Want to turn heads, raise eyebrows and melt some faces with your lead playing, but also avoid notes that are only audible to dogs?
These scalding open-position licks will add plenty of heat to your leads and, even better, never stray outside the fifth fret!
So take a look below, give 'em a try for yourself and see which new directions your leads can be taken in.
Constructed from the G blues (G Bb C Db D F) and G major pentatonic (G A B D E) scales, this lick is at its best when played over a G7 chord.
Aim for a tempo of approximately 180 bpm to achieve the proper country “twang.”
This lick – also a combination of the G blues and G major pentatonic scales – is most easily executed using alternate picking throughout, with the exception being the hammer-on in measure 2.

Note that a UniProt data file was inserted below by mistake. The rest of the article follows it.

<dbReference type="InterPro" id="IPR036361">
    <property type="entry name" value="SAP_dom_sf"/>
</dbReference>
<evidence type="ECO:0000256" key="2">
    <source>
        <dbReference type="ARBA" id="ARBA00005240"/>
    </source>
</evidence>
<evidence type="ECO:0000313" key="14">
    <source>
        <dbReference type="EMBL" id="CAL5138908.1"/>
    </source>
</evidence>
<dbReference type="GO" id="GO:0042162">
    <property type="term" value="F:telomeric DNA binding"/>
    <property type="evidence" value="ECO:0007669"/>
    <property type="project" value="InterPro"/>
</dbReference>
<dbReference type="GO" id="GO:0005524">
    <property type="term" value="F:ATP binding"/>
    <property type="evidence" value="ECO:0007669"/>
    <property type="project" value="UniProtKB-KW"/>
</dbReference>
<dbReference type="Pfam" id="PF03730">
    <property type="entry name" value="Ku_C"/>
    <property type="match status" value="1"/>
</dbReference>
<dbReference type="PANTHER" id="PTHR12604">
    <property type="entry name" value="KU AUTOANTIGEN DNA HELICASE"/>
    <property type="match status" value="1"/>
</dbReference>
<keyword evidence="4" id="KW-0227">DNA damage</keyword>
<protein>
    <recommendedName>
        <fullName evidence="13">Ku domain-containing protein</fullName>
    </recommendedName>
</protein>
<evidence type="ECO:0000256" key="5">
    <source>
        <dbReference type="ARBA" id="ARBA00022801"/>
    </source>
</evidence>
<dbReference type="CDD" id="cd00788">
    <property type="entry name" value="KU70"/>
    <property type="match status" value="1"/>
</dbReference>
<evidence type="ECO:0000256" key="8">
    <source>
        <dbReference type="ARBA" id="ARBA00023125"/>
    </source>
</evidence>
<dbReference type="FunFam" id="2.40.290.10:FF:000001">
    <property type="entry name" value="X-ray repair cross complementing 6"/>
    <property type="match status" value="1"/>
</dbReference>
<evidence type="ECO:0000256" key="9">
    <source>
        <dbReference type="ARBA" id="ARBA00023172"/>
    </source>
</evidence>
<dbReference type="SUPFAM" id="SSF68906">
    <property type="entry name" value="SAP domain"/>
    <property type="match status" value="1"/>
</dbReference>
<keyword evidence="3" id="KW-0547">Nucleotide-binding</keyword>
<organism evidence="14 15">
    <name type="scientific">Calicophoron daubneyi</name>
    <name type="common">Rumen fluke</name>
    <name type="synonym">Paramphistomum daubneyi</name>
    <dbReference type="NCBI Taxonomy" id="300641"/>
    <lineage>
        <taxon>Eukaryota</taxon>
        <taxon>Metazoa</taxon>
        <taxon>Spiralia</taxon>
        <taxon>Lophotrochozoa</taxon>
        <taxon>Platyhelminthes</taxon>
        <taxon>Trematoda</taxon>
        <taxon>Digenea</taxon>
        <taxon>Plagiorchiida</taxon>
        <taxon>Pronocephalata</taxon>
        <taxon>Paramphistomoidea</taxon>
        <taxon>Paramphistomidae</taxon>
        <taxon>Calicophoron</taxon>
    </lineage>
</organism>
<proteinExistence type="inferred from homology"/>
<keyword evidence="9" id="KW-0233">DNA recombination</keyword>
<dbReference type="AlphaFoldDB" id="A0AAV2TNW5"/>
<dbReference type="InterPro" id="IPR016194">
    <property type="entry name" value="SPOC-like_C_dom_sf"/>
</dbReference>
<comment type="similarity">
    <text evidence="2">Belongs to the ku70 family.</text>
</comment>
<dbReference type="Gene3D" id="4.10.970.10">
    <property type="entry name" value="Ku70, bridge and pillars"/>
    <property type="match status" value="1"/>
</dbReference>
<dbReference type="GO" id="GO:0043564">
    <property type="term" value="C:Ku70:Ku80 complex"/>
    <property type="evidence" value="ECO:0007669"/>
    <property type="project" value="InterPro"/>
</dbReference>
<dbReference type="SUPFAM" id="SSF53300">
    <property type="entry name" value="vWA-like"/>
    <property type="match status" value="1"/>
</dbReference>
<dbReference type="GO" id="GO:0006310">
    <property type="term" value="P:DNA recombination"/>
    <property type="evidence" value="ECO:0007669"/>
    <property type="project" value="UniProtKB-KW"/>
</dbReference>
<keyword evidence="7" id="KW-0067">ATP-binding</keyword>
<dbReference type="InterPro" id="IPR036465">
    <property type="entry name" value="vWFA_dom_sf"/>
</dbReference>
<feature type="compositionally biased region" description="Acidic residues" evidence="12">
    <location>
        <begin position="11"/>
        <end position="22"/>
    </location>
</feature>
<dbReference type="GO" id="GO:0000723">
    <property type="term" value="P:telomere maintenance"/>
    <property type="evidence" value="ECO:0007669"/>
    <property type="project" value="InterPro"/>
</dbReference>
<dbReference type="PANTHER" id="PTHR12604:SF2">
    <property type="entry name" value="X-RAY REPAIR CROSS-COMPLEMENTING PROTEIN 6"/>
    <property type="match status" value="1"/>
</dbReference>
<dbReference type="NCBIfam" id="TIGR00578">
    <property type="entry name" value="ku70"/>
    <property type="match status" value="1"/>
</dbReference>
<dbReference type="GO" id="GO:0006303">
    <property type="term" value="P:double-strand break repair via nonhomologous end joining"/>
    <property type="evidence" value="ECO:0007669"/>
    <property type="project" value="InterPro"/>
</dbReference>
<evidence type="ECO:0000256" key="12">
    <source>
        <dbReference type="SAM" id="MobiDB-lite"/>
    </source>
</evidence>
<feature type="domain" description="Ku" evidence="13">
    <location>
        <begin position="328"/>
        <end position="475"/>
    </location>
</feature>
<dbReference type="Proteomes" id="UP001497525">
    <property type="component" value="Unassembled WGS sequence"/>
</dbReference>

The trickiest part of the lick for your right hand is skipping from the 3rd to the 5th string on beat 1 of the same measure.
Spend a little more time on this section to ensure that you can play the entire lick smoothly.
Based almost exclusively on the C major pentatonic scale (C D E G A), this lick is a lesson in legato playing, with an abundance of slides, hammer-ons and pull-offs.
This phrase sounds best when played briskly, with a clean tone.
Notice that the phrase ends on the b7th (D) as opposed to the root (E), giving it a strong dominant quality.
The triplet rhythms can be tricky, so be sure to start off slowly and work toward the target tempo of 90 bpm.
Based on the E blues scale (E G A Bb B D), this descending lick touches on every note of the scale before resolving to the root on the 4th string.
Triplets are the rhythmic foundation of this lick, so again, be sure to start slowly and gradually work up to speed.
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